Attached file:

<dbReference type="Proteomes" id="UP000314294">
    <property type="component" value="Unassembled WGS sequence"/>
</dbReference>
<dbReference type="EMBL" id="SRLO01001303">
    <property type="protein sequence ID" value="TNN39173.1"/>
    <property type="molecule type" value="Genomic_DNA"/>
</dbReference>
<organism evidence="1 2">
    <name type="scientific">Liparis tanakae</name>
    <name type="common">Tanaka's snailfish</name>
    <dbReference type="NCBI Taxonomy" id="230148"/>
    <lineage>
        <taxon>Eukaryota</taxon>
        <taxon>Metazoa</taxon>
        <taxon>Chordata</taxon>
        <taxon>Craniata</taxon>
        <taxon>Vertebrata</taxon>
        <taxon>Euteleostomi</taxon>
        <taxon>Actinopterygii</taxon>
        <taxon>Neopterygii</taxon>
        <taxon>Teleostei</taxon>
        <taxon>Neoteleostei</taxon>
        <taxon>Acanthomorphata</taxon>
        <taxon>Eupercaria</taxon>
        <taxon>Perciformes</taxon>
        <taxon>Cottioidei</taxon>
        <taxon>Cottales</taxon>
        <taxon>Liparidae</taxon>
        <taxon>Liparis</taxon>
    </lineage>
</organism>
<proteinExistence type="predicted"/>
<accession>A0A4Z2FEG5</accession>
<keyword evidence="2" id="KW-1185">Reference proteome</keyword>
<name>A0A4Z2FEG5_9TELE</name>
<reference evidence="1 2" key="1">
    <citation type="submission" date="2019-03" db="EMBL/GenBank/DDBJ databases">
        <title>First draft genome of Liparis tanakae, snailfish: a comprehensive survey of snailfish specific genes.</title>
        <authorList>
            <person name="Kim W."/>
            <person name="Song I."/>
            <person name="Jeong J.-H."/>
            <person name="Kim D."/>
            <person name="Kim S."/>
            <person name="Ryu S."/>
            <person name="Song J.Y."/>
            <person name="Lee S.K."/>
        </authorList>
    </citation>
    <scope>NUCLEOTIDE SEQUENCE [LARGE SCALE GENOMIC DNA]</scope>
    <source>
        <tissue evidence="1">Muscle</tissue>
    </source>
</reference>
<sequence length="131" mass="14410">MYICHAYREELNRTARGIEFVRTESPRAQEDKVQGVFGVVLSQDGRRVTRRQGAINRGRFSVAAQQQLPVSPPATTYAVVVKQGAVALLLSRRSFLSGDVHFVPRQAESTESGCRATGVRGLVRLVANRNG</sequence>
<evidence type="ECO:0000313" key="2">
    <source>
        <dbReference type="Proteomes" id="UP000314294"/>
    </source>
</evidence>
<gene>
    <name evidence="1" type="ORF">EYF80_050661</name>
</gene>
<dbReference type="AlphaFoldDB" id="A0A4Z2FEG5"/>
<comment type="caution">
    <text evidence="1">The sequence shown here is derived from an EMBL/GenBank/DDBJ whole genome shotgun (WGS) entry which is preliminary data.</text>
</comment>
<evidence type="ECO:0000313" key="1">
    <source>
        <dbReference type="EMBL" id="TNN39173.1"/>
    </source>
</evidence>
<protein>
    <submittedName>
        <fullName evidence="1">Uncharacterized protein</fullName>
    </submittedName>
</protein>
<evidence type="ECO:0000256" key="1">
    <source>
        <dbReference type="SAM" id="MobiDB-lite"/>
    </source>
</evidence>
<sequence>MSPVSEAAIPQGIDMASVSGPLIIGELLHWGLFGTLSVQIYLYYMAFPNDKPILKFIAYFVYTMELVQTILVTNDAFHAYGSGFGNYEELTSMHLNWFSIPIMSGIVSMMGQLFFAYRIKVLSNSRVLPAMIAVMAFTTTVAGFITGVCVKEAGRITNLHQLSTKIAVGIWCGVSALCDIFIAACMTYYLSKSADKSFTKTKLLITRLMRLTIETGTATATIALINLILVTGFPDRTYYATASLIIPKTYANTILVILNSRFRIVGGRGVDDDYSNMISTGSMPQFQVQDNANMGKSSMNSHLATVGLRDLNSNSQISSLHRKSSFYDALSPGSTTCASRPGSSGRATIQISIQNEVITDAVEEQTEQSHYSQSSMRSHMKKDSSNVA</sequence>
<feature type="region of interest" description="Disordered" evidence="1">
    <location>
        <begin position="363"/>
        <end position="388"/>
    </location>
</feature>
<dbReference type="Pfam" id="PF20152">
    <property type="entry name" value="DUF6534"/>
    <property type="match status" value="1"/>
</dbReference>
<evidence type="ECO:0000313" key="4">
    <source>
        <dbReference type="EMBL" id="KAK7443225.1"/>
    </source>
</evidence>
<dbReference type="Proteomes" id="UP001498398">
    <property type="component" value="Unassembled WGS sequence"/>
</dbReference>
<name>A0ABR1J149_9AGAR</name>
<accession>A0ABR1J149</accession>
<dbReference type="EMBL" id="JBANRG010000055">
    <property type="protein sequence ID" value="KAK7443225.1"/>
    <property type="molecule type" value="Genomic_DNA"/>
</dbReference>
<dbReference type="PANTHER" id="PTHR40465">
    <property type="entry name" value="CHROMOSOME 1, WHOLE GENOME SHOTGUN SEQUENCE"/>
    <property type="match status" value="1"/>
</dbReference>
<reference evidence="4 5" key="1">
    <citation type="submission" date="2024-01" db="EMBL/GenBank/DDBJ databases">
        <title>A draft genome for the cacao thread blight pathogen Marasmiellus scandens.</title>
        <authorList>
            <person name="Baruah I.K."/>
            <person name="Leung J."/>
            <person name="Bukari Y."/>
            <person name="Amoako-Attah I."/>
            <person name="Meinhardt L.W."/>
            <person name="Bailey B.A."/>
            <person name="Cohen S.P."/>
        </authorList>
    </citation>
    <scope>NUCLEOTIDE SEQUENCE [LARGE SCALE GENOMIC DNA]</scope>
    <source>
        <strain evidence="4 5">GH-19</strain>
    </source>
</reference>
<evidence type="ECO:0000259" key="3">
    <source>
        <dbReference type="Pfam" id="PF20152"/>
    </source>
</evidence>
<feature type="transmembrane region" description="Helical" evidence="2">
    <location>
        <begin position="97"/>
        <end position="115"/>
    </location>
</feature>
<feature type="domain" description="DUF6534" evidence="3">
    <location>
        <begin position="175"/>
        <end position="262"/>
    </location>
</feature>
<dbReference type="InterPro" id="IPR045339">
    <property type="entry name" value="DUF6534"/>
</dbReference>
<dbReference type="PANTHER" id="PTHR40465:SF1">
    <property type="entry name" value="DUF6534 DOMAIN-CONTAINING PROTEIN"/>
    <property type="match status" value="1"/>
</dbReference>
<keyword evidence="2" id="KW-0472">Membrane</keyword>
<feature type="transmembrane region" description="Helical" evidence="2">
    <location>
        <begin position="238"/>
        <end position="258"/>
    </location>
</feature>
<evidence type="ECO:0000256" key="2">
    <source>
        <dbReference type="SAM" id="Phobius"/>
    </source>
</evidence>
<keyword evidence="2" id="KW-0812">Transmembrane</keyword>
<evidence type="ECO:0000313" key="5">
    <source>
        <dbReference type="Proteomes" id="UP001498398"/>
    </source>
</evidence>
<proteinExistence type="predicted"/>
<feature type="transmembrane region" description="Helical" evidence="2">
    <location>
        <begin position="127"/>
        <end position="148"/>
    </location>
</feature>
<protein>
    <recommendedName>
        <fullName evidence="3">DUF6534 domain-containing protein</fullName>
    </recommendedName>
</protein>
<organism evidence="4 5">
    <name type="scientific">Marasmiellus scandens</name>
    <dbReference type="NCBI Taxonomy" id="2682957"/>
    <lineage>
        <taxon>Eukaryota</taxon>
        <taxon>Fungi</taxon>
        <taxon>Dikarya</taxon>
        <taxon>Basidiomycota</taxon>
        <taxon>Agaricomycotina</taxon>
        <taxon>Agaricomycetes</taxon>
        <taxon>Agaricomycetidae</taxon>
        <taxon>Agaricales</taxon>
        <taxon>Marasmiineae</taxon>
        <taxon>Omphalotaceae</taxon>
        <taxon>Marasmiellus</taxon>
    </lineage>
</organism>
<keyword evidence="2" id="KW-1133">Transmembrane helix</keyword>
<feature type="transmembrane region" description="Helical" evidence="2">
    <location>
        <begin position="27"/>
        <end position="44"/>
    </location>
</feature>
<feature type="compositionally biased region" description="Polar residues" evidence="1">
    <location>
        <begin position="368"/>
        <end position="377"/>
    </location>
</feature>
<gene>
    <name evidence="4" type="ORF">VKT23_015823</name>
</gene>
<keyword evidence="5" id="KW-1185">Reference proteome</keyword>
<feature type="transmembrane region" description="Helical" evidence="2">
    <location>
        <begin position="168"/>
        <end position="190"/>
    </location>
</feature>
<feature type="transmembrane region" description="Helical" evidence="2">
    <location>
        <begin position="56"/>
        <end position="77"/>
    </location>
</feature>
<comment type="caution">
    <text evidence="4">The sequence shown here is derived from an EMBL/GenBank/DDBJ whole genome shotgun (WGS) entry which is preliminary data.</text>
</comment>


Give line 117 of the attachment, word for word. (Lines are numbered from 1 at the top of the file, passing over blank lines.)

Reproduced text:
            <person name="Leung J."/>